- I think we now know why the Bears were so eager to replace left guard Josh Beekman during the offseason. Free agent Frank Omiyale hasn’t been the answer thus far, but Beekman didn’t perform much better Sunday against the Browns. Granted, he was matched up often against one of the NFL’s best defensive tackles in Shaun Rogers. But the physical manhandling he absorbed at times illustrates the size and strength deficiencies the Bears identified in the offseason.
- It looks like the Bears have settled on Hunter Hillenmeyer as their middle linebacker with Nick Roach on the strong side. I’m all for that decision. All things equal, I’d rather have a veteran getting everyone lined up with the younger and faster player outside. That’s the way it sets up with Hillenmeyer and Roach. Lance Briggs, of course, remains on the weak side. Coach Lovie Smith said Monday he is “pleased” with the arrangement and added: “That’s the way we wanted to go before Hunter went down” earlier this season with a rib injury. More than anything, I think the inconsistency the Bears have had at middle linebacker is a reflection of how we all took Brian Urlacher’s leadership and organizational skills for granted in recent years.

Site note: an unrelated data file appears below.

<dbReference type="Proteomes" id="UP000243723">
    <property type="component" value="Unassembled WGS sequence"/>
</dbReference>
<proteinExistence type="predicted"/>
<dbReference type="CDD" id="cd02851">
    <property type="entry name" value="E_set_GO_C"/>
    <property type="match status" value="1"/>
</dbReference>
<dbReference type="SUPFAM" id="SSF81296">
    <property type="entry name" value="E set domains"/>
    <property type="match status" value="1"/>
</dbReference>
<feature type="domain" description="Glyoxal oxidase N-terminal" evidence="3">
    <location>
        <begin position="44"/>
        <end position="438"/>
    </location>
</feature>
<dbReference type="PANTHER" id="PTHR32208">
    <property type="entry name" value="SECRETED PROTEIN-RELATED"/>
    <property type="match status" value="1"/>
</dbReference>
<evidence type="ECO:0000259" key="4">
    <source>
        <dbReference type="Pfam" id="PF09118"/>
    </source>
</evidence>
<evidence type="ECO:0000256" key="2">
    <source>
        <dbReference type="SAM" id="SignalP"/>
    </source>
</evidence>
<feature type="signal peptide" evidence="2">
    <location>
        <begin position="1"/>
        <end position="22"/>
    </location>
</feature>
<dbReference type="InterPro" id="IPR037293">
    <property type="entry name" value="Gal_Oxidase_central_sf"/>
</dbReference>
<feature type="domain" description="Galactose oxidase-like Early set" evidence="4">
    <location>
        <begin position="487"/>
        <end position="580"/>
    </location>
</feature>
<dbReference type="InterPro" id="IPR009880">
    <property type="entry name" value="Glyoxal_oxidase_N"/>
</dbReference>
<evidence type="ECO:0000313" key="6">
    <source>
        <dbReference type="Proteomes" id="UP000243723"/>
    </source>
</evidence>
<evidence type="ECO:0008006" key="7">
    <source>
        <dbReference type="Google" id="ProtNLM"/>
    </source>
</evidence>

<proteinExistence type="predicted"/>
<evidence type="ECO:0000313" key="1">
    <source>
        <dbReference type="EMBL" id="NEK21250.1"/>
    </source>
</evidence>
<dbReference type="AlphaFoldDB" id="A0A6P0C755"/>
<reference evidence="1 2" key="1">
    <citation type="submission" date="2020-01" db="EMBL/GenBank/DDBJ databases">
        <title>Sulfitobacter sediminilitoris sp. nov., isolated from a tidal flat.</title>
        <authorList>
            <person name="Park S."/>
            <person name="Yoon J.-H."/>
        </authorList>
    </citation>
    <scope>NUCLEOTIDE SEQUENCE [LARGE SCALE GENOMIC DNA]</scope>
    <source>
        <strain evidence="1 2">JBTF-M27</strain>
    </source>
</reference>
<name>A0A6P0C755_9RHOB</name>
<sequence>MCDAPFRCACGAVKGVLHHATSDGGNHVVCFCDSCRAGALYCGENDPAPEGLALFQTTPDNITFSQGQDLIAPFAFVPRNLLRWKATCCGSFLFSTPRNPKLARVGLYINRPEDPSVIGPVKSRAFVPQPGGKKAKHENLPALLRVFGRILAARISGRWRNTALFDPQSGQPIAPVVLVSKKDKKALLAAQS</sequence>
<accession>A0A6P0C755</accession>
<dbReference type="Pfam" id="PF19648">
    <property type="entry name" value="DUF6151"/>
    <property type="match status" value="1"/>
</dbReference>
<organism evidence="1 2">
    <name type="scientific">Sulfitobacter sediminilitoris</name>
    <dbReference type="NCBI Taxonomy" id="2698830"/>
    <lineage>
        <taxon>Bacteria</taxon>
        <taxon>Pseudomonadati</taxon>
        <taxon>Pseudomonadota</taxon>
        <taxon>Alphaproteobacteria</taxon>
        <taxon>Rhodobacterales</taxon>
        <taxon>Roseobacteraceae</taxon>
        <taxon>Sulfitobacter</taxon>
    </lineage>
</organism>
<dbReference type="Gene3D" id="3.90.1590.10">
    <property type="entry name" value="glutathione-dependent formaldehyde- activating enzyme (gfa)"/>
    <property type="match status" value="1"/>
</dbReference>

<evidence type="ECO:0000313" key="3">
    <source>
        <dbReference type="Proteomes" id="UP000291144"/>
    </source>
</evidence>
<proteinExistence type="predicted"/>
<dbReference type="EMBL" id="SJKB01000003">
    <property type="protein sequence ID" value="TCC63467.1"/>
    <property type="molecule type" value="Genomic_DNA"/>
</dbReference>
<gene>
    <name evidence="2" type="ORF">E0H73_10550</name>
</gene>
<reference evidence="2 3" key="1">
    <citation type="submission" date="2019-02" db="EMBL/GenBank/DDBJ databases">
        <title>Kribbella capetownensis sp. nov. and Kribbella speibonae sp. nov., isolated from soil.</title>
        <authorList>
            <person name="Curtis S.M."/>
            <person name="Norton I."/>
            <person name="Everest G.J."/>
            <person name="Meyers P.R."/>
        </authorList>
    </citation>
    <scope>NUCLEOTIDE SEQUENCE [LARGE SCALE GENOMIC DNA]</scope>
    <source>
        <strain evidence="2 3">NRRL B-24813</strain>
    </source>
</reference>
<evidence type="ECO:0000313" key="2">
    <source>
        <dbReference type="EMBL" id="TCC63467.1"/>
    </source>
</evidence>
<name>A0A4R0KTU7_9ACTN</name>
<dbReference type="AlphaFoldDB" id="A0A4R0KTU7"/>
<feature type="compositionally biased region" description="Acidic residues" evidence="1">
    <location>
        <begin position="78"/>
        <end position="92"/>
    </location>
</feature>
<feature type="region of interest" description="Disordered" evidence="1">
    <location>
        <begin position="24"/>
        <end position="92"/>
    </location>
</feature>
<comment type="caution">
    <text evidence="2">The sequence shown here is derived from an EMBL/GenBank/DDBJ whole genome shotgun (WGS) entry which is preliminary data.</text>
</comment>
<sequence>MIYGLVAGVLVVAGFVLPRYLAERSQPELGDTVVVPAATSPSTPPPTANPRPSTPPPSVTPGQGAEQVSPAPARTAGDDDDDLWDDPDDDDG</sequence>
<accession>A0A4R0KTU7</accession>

And here’s one question I’m still asking:
When will Devin Hester return another punt for a touchdown? They once seemed to come every week, but it’s now been 23 weeks of NFL games since he last scored on a punt return; a 64-yarder against New Orleans on Dec. 30, 2007. Hester got close a couple of times Sunday, getting tackled by punter Dave Zastudil after a 32-yarder and then having a 69-yard touchdown called back because of a holding penalty on Rashied Davis. Soon enough.
We’ve been though this before in these parts. Black and Blue Team X soundly defeats inferior Team Y, and we’re left to judge how much credit to give Team X.